Mys­tery of the dead horse

Benalla Ensign - - Front Page -

to get it to move. Still it baulked at the wa­ter’s edge.

Po­lice found 18 deep stab wounds on the pony’s neck and loins.

When the pony con­tin­ued to baulk, it ap­pears that Car­o­dini lost his tem­per. He stabbed the pony be­tween its ears. This wound was fa­tal.

The dead pony top­pled for­ward into the wa­ter. The Ital­ian was thrown over its head into the deep wa­ter­hole. There, he drowned.

Po­lice, putting the story to­gether, dragged the wa­ter­hole.

They found Car­o­dini’s body still in a rid­ing po­si­tion. There was no sign of vi­o­lence on his body.

He was car­ry­ing $49.90 in cash, a sig­nif­i­cant sum in 1910.

At the in­quest, his brother, Michael Car­o­dini from Palmer- ston near Port Al­bert in Gipp­s­land, gave ev­i­dence.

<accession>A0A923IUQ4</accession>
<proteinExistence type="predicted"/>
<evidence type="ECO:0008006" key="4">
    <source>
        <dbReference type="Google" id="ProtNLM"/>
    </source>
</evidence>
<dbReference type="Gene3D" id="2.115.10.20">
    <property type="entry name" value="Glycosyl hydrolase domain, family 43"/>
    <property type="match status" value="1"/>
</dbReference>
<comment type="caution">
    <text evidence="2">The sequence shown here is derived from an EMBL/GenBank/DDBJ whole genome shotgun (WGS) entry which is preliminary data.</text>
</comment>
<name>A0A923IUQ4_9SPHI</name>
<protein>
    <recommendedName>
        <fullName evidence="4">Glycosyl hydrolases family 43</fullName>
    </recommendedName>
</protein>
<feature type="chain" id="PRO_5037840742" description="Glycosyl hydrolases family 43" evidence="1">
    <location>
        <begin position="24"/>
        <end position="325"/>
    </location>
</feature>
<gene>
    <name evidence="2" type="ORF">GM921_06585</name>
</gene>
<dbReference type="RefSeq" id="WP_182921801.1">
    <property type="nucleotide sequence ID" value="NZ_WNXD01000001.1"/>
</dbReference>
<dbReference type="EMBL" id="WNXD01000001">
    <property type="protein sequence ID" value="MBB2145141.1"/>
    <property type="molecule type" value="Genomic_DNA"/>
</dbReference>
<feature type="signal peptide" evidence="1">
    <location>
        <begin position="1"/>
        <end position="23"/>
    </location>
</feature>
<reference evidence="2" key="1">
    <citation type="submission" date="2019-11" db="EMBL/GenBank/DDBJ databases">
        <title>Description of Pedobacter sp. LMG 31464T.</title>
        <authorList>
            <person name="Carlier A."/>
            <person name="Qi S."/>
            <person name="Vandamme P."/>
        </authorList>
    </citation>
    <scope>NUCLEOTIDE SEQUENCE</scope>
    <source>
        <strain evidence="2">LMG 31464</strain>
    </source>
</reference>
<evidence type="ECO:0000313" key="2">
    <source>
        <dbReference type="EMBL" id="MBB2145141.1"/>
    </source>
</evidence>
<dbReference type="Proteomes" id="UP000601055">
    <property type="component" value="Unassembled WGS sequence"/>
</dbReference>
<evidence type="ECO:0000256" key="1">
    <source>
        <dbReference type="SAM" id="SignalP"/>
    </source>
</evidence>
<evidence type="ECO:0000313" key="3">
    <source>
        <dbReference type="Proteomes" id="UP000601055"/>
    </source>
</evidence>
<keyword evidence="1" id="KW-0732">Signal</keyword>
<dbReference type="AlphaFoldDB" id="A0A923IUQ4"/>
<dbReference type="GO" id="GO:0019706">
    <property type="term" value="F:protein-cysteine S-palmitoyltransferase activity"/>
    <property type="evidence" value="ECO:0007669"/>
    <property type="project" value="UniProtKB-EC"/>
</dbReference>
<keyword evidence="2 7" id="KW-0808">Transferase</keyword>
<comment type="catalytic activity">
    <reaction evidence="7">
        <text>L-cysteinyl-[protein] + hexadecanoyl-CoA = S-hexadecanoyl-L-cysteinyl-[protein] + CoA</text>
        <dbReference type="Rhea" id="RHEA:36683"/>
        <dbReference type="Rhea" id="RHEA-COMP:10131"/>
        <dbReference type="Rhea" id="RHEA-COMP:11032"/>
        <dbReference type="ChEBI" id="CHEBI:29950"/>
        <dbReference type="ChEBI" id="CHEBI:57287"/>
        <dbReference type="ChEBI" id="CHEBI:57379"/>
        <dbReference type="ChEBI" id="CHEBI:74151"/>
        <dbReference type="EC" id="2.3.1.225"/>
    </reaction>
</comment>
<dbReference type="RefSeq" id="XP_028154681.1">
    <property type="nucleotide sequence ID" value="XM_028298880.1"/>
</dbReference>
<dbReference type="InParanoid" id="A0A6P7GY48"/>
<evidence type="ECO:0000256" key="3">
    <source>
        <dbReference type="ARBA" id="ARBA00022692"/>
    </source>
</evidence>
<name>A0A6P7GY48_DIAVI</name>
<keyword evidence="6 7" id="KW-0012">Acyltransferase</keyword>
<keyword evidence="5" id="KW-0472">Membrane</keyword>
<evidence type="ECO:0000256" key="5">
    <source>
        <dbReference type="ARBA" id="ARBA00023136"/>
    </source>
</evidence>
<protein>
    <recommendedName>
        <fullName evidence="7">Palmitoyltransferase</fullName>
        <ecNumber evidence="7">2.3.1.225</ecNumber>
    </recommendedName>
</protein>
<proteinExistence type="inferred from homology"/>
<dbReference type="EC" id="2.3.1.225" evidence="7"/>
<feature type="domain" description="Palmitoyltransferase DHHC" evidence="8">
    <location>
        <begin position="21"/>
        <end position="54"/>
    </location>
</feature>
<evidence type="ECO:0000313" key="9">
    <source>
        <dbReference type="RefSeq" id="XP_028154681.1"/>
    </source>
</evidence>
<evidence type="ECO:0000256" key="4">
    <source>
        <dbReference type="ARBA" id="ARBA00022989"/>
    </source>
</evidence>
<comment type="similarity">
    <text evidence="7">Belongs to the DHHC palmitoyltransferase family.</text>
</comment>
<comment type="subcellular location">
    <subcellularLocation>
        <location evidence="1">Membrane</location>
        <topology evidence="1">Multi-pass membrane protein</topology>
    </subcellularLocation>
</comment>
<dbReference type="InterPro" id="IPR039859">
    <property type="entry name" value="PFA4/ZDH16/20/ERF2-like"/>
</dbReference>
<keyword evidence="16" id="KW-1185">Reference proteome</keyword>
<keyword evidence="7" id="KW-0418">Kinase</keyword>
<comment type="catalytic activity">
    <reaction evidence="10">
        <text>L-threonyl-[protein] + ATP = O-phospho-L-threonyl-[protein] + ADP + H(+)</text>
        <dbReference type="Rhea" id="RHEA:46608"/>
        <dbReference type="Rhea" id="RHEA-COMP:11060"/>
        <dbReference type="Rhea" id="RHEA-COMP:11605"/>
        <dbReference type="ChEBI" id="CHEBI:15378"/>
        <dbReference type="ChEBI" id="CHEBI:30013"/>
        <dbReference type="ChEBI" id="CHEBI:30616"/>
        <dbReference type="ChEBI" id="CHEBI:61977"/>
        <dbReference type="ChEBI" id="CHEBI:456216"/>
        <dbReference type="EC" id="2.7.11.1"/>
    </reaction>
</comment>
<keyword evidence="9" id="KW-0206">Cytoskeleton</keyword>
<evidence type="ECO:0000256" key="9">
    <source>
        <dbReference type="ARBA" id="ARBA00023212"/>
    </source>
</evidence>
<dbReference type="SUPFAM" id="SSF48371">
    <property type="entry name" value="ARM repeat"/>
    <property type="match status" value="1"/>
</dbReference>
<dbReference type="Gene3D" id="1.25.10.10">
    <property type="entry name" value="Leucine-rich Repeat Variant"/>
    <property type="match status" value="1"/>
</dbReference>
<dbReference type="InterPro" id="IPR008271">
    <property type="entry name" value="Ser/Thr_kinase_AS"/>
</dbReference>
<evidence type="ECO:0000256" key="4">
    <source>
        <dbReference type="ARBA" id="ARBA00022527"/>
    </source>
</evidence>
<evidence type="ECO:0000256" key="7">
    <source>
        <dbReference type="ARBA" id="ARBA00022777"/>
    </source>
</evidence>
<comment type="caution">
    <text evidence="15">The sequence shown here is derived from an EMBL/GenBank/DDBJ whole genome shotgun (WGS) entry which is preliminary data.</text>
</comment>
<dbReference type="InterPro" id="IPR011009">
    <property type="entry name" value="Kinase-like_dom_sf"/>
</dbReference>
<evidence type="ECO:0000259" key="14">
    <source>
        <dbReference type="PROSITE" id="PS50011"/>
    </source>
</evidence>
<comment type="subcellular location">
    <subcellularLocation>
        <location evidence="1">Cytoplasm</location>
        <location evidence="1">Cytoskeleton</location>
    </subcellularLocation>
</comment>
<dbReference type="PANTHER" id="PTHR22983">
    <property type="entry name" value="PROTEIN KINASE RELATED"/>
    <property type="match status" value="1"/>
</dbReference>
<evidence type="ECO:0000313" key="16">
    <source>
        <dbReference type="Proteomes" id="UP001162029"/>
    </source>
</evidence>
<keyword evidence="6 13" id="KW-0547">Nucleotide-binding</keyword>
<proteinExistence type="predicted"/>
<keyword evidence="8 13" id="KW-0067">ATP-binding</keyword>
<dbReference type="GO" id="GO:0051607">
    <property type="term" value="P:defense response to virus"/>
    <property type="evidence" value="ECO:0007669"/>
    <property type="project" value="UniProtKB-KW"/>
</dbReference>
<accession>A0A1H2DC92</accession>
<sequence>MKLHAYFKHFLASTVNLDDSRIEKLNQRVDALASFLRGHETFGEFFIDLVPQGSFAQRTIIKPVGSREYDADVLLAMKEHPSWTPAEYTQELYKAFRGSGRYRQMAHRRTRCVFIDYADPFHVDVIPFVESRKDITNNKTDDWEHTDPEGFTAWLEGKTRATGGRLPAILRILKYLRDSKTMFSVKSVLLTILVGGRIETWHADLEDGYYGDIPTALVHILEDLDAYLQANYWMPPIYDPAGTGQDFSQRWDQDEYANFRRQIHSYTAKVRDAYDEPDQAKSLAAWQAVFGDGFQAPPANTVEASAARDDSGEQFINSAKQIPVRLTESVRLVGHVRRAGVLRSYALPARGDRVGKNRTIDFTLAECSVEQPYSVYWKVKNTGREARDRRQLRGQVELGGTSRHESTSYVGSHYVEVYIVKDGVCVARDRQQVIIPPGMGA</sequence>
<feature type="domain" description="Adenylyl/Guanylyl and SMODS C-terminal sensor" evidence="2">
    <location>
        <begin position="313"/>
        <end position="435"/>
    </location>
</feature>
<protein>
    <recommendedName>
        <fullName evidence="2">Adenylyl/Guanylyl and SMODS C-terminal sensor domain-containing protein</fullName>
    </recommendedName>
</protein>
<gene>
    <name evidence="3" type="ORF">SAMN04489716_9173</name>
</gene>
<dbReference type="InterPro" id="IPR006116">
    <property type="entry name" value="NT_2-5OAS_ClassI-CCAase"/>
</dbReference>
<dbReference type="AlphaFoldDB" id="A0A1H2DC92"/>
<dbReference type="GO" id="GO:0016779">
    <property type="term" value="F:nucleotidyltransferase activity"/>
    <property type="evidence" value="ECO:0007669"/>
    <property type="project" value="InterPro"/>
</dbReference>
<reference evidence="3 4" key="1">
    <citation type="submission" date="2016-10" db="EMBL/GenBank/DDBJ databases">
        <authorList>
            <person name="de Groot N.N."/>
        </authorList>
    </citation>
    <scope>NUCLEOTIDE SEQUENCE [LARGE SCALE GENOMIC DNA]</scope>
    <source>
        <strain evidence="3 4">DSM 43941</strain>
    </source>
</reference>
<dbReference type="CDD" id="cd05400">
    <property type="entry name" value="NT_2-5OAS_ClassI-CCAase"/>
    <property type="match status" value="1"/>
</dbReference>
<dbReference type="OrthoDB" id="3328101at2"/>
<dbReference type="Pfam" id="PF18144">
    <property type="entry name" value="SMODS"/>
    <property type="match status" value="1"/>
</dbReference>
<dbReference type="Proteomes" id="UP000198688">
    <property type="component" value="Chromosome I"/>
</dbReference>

Car­o­dini, who was aged 35, had been em­ployed cut­ting wood to fuel the steam en­gine of the Myr­tle Queen gold dredge then op­er­at­ing in Chiltern.

Af­ter be­ing paid, Car­o­dini had gone on a ben­der in Wan­garatta.

On the night of his death, he was at­tempt­ing to find his way back to Chiltern.

The coro­ner re­turned a ver­dict of ac­ci­den­tally drown­ing.

The lo­cal news­pa­pers de­scribed the events as a re­volt­ing case of an­i­mal cru­elty.

— John Barry, AN­ZAC Com­mem­o­ra­tive Work­ing Party, Coo-ee — Hon­our­ing our WWI

he­roes

Above: The Ovens Bridge at Wan­garatta. Right: The Wan­garatta Rail­way Bridge.

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